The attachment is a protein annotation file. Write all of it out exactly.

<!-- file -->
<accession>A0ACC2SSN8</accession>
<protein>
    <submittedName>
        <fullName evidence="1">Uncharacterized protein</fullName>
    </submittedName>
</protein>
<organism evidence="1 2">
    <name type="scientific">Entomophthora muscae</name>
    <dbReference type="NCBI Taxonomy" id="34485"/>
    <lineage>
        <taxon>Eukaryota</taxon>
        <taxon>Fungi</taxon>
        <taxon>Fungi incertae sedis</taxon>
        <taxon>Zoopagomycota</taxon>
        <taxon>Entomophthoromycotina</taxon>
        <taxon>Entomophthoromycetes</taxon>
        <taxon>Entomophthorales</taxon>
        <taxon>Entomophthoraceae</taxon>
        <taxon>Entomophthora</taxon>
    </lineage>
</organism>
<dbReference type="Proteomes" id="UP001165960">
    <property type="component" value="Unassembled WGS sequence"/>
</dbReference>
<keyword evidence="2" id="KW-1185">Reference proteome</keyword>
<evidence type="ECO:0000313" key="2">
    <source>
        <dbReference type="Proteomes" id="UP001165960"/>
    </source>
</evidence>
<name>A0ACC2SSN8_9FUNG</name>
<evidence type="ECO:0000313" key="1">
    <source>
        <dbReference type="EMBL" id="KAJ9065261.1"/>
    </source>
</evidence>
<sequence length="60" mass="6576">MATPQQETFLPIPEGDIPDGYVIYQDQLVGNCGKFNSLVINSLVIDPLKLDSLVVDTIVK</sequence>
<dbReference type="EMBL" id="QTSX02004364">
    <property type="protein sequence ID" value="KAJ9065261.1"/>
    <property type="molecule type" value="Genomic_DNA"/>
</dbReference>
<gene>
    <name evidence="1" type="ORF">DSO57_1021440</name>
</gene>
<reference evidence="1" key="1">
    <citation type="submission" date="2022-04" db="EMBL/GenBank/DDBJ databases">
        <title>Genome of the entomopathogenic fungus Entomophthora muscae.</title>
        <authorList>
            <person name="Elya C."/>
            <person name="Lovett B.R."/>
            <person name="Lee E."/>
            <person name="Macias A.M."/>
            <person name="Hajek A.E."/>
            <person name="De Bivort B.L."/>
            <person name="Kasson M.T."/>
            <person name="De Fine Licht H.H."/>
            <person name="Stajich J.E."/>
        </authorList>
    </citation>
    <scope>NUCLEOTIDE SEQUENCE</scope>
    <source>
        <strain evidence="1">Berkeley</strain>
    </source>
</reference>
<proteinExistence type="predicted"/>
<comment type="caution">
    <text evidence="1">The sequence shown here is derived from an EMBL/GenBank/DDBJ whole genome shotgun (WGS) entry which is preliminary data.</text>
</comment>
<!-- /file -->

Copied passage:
<accession>A0ACC2SSN8</accession>
<protein>
    <submittedName>
        <fullName evidence="1">Uncharacterized protein</fullName>
    </submittedName>
</protein>
<organism evidence="1 2">
    <name type="scientific">Entomophthora muscae</name>
    <dbReference type="NCBI Taxonomy" id="34485"/>
    <lineage>
        <taxon>Eukaryota</taxon>
        <taxon>Fungi</taxon>
        <taxon>Fungi incertae sedis</taxon>
        <taxon>Zoopagomycota</taxon>
        <taxon>Entomophthoromycotina</taxon>
        <taxon>Entomophthoromycetes</taxon>
        <taxon>Entomophthorales</taxon>
        <taxon>Entomophthoraceae</taxon>
        <taxon>Entomophthora</taxon>
    </lineage>
</organism>
<dbReference type="Proteomes" id="UP001165960">
    <property type="component" value="Unassembled WGS sequence"/>
</dbReference>
<keyword evidence="2" id="KW-1185">Reference proteome</keyword>
<evidence type="ECO:0000313" key="2">
    <source>
        <dbReference type="Proteomes" id="UP001165960"/>
    </source>
</evidence>
<name>A0ACC2SSN8_9FUNG</name>
<evidence type="ECO:0000313" key="1">
    <source>
        <dbReference type="EMBL" id="KAJ9065261.1"/>
    </source>
</evidence>
<sequence length="60" mass="6576">MATPQQETFLPIPEGDIPDGYVIYQDQLVGNCGKFNSLVINSLVIDPLKLDSLVVDTIVK</sequence>
<dbReference type="EMBL" id="QTSX02004364">
    <property type="protein sequence ID" value="KAJ9065261.1"/>
    <property type="molecule type" value="Genomic_DNA"/>
</dbReference>
<gene>
    <name evidence="1" type="ORF">DSO57_1021440</name>
</gene>
<reference evidence="1" key="1">
    <citation type="submission" date="2022-04" db="EMBL/GenBank/DDBJ databases">
        <title>Genome of the entomopathogenic fungus Entomophthora muscae.</title>
        <authorList>
            <person name="Elya C."/>
            <person name="Lovett B.R."/>
            <person name="Lee E."/>
            <person name="Macias A.M."/>
            <person name="Hajek A.E."/>
            <person name="De Bivort B.L."/>
            <person name="Kasson M.T."/>
            <person name="De Fine Licht H.H."/>
            <person name="Stajich J.E."/>
        </authorList>
    </citation>
    <scope>NUCLEOTIDE SEQUENCE</scope>
    <source>
        <strain evidence="1">Berkeley</strain>
    </source>
</reference>
<proteinExistence type="predicted"/>
<comment type="caution">
    <text evidence="1">The sequence shown here is derived from an EMBL/GenBank/DDBJ whole genome shotgun (WGS) entry which is preliminary data.</text>
</comment>